We recently told you about the UK’s Advertising Standards Authority (ASA) pulling a clever Soda Stream ad for allegedly “denigrating” the competition (i.e. Coke and Pepsi) even though neither company’s products appeared in the commercial. This over-reaction demonstrates a larger trend in Brittan’s advertising world — the ASA now fields a record number of complaints about ads, and the complaints just keep rolling in.
Did commercials become more offensive all of a sudden? Or is this less an issue of individuals being offended by ads than of organizations using complaints to further their own causes and companies trying to squash competitors by getting their ads pulled? (Hint: it’s the latter.)
In 2011, the ASA processed a record-breaking 31,000 complaints–but the 2012 total looks to be even higher. A spokeswoman from ASA told AdAge that, while the group hasn’t done any research into why complaints are suddenly on the rise, it has done a good job of publicizing the work it does.
Brinsley Dresden, a partner at law firm Lewis Silkin, says that advocacy groups and charity organizations have been using the ASA as a bargaining and PR tool more and more frequently. “If a group can spot an ad [that speaks to its agenda], it gives them an opportunity for PR.”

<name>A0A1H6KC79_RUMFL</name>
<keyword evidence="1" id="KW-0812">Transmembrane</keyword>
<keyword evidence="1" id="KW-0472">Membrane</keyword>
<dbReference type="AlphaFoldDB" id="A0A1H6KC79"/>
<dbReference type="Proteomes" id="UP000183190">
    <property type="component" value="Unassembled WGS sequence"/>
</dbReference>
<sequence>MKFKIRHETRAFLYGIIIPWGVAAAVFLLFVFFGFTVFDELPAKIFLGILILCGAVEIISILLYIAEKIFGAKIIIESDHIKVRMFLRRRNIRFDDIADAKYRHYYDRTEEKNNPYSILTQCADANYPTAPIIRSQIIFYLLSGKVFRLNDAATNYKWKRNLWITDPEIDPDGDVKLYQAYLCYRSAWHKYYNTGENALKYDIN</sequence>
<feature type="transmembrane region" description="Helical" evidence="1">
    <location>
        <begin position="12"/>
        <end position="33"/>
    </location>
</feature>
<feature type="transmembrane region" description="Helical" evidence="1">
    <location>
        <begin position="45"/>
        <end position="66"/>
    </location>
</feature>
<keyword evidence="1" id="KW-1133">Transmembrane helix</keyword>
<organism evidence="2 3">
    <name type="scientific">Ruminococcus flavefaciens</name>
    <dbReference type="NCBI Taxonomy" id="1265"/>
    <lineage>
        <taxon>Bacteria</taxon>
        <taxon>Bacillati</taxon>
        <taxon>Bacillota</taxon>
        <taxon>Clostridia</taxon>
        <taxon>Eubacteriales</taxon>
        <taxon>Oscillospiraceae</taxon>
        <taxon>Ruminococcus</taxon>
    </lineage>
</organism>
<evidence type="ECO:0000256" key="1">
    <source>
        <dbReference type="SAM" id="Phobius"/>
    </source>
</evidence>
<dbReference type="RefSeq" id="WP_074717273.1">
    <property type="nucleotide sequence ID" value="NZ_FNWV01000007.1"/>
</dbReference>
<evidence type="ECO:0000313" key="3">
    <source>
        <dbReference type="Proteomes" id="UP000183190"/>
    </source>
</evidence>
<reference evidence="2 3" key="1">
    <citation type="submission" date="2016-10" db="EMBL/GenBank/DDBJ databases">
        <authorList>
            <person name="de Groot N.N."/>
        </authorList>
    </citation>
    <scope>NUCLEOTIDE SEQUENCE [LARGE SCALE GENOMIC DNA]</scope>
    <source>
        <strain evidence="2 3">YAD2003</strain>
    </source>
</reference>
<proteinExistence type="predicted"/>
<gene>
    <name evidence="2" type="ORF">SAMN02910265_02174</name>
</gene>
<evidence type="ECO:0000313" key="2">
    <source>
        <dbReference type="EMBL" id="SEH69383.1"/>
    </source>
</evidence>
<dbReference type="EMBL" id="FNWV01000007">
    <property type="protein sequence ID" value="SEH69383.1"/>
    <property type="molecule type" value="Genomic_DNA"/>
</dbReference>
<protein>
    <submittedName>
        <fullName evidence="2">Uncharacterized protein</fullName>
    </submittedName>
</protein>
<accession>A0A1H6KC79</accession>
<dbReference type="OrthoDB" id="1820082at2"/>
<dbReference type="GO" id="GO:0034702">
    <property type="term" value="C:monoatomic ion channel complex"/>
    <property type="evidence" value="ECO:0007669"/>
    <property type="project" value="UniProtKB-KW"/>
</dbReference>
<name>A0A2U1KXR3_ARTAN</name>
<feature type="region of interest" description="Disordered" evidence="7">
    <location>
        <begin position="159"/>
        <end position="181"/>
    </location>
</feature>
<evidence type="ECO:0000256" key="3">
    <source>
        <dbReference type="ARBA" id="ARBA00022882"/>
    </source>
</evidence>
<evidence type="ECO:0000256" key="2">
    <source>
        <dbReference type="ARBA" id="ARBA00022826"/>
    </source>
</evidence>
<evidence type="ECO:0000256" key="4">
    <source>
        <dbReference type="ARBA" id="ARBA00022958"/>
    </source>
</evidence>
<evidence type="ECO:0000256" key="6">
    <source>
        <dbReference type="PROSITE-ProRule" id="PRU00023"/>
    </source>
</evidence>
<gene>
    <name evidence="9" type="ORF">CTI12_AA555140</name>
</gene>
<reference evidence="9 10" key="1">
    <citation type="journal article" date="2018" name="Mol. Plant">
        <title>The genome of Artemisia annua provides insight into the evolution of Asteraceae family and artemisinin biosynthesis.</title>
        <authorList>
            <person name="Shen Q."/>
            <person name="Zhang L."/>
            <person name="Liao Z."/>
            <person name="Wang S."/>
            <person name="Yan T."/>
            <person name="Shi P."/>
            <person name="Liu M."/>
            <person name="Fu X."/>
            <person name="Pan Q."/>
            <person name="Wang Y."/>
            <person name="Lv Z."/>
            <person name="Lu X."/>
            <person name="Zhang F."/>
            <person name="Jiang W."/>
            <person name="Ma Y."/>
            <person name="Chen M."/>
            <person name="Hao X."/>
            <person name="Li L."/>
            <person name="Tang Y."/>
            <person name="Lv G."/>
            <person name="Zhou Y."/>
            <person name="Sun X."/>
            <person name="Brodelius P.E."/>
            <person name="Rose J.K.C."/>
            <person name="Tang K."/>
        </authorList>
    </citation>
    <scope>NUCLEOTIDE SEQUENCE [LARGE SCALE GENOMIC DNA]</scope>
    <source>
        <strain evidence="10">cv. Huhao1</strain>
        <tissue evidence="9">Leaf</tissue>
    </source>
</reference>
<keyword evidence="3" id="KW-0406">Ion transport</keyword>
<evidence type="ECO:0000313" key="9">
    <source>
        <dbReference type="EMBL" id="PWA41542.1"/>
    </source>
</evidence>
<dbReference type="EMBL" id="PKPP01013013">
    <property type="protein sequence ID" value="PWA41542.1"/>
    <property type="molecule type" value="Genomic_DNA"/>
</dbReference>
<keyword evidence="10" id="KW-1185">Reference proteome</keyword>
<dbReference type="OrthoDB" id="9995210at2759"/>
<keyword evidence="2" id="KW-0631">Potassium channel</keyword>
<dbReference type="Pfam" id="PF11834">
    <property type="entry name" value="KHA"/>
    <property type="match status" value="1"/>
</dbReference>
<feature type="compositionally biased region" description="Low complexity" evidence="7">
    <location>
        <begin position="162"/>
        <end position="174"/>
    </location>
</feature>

And it isn’t just advocacy groups using the system to their advantage. Competing companies increasingly hurl complaints back and forth in an apparent effort to keep one another’s messages from reaching the public. In fact, Richard Warren, co-CEO at London’s DLKW Lowe, estimated that 90% of ASA complaints come from competitors. Did you catch that? 90 percent! This practice has become largely controversial because while the ASA reveals complainants’ identities to advertisers asked to defend their work, companies will often recruit people unaffiliated with their organizations to do the complaining for them, thereby hiding behind the facade of genuine, offended citizens.
In order to deal with this sort of back-door process, the ASA implemented a new procedure just this month: ask the complainant to prove that he or she tried to resolve the problem directly with the company before bringing the case to the ASA. This has led to a 46 percent decrease in competitor complaints. It has not, however, completely fixed the problem. An anonymous ad agency exec from London said, “it’s now standard practice that if a campaign is out, there will be a complaint.”
Suddenly, we sort of get why people don’t always seem to think too highly of PR folk. The competition put out a good campaign, so rather than using creativity and careful research to trump them with an even better one, let’s just lob complaints at the ASA until their ad gets pulled. If ad folks always acted this way, Mad Men would get very boring, very fast.